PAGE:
The Digest has a one-on-one with Genomatica CEO Christophe Schilling to explore the deal in-depth.
In Germany, BASF announced that it plans to begin production of 1,4-butanediol based on renewable feedstock (renewable BDO) using Genomatica’s patented process. The one-step fermentation process is based on sugars as a renewable feedstock.
Timing, feedstock, location, size, cost?
“The BDO plant is subject to market performance,” notes BASF spokesman Klaus-Peter Rieser. ” BASF will in due course announce its decision on the location, capital expenditure and start of construction for the plant. Currently we anticipate a plant capacity of 50,000 tons per year.”
The license agreement allows BASF to build a world-scale production facility that will use the Genomatica process to manufacture BDO based on renewable feedstock.
The BDO Market
In addition to being the leading chemical company, BASF is the largest global producer of BDO.
BDO and its derivatives are widely used for producing plastics, solvents, electronic chemicals and elastic fibers. The starting materials for the production of conventional BDO are natural gas, butane, butadiene and propylene. BASF currently produces BDO and BDO-equivalents at its sites in Ludwigshafen, Germany; Geismar, Louisiana; Chiba, Japan; Kuantan, Malaysia; and Caojing, China, and has an annual capacity of 535,000 metric tons. BASF has recently announced the intention of building a BDO complex in China with a capacity of 100,000 annual metric tons.
Under the terms of the agreement, Genomatica will continue to advance its patented renewable BDO production process technology based on sugars while BASF will produce renewable BDO, which will be available in the second half of 2013 for sampling and trials.
“We chose the Genomatica process because we consider it to be exceptionally advanced and reliable,” said Sanjeev Gandhi, President of BASF Intermediates division, and added: “In line with our ‘We create chemistry’ strategy, we aim to offer renewable BDO and create additional value for our customers, in the plastics, textile and automotive industries.”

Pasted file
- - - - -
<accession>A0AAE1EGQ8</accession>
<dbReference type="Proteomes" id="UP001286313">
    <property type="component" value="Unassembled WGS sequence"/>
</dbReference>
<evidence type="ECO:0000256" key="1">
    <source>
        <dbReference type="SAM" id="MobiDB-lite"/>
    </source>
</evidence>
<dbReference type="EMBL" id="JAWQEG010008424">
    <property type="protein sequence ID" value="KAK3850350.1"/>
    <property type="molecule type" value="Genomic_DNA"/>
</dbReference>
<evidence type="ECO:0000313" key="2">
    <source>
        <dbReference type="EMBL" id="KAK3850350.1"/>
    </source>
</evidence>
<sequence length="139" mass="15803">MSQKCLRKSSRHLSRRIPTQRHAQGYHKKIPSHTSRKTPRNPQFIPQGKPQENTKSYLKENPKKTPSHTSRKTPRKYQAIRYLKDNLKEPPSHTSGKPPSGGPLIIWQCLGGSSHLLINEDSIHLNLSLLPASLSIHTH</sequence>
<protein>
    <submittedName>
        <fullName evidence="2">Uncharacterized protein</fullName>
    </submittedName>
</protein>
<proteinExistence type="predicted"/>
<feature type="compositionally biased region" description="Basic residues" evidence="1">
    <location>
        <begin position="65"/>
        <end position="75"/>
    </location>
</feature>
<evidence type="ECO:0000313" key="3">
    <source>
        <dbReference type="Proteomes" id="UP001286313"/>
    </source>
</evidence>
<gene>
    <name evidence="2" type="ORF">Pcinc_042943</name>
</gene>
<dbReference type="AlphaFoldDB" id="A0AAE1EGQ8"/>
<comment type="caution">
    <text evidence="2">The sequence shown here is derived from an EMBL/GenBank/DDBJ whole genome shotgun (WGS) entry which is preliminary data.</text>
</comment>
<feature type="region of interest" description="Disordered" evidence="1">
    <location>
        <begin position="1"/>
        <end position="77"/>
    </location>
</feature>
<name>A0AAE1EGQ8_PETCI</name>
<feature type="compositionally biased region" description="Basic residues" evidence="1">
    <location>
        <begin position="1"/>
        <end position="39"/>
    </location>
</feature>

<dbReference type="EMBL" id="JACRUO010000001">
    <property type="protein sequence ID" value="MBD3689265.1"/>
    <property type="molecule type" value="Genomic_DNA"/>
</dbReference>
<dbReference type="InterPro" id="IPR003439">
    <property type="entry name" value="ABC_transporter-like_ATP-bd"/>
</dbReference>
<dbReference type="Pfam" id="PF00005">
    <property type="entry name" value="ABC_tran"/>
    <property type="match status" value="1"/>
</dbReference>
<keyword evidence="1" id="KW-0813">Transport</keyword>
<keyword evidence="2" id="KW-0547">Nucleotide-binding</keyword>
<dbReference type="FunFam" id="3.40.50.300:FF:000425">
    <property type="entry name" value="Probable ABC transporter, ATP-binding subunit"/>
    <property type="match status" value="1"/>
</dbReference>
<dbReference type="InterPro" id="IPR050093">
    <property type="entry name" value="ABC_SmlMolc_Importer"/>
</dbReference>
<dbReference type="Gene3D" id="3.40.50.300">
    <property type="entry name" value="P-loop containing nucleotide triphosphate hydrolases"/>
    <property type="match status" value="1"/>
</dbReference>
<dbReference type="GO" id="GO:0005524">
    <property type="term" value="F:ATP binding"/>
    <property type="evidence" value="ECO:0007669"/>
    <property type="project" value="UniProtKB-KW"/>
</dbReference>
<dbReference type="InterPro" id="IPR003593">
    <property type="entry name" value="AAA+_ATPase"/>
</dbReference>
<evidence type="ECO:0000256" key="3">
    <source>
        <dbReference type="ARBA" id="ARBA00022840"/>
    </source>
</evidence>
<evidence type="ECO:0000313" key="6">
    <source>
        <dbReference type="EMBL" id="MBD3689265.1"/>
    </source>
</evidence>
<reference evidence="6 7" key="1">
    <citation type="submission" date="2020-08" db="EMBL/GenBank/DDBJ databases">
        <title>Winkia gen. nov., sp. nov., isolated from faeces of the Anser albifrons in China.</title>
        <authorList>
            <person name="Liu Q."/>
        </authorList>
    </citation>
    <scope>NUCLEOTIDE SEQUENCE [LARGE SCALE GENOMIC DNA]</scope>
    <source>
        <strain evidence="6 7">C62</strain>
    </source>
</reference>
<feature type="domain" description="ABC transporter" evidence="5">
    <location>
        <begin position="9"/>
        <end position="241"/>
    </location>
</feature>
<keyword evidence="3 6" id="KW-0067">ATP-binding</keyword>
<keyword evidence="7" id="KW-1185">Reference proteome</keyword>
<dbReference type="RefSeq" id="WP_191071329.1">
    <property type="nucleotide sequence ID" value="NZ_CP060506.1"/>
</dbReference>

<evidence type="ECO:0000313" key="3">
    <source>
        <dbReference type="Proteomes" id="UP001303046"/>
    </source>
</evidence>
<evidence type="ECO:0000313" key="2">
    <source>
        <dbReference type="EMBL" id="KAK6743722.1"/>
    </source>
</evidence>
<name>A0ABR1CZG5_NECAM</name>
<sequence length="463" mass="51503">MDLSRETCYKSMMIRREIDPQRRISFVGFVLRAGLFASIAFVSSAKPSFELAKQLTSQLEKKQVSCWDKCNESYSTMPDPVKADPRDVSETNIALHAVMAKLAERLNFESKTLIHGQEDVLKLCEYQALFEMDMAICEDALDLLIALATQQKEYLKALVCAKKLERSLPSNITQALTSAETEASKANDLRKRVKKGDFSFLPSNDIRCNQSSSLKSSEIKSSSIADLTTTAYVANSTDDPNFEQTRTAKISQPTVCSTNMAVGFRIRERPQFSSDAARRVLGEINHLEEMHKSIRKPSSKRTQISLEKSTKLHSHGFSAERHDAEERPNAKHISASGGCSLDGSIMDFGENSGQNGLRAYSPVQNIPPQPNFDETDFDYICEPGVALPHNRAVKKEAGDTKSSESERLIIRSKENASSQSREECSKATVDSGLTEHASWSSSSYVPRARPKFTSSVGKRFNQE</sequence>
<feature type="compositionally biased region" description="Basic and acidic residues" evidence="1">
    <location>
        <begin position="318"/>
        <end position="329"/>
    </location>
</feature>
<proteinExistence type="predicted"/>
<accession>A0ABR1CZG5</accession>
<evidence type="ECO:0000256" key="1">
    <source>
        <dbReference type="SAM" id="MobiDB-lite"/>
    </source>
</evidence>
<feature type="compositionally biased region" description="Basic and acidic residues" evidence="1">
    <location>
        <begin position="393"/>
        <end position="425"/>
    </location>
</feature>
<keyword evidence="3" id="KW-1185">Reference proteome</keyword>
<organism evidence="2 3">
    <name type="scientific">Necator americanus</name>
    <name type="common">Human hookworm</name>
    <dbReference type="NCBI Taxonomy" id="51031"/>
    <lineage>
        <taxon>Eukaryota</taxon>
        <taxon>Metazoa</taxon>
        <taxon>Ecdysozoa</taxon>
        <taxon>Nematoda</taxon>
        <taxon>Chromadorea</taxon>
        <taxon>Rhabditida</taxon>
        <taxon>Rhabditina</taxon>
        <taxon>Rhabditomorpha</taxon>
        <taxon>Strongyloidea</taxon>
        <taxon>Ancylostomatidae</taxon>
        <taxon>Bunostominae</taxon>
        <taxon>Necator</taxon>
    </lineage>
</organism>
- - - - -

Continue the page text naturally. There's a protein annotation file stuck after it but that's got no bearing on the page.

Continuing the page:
One on One with Genomatica CEO Christophe Schilling
BD: Big announcement with BASF. One of several in recent weeks, for example the announcement from Toray that they have made renewable PBT using your BDO as a feedstock. What does the BASF news mean for Genomatica in terms of validation?
CS: When the #1 chemical company and the #1 producer steps up and says that we intend to produce a commercial scale plant, it doesn’t get much more significant than that. In terms of the technology and commercial viability, it’s real recognition, and another great example of momentum for Genomatica.
The impact of demonstration at scale
BD: How important was the demonstration last year – where you produced five million pounds of BDO in a several week campaign – to accelerating the commercial agreements?
CS: Nobody came to us and said “if you can validate the technology at such-and-such a scale, and produce such-and-such quantity, we’ll go with you”, but clearly we knew that the demonstration would be tremendously helpful. Companies like BASF have capabilities around fermentation, but many others don’t, and we have to work to get them comfortable.
Drop-ins vs novel
BD: In renewable BDO, you’re producing a drop-in chemical, as opposed to a novel chemical that has an adoption curve in terms of new applications. How critical are drop-ins to maintaining your pace of commercialization?
CS: We tend to use the term “exact same” instead of drop in, because drop-in can mean different things to different people. Some people said, for example, that ethanol is a drop-in because it can be dropped in to existing infrastructure up to a certain blend. And there’s a line of thinking that succinic is a drop-in, for example, where it can replace adipic.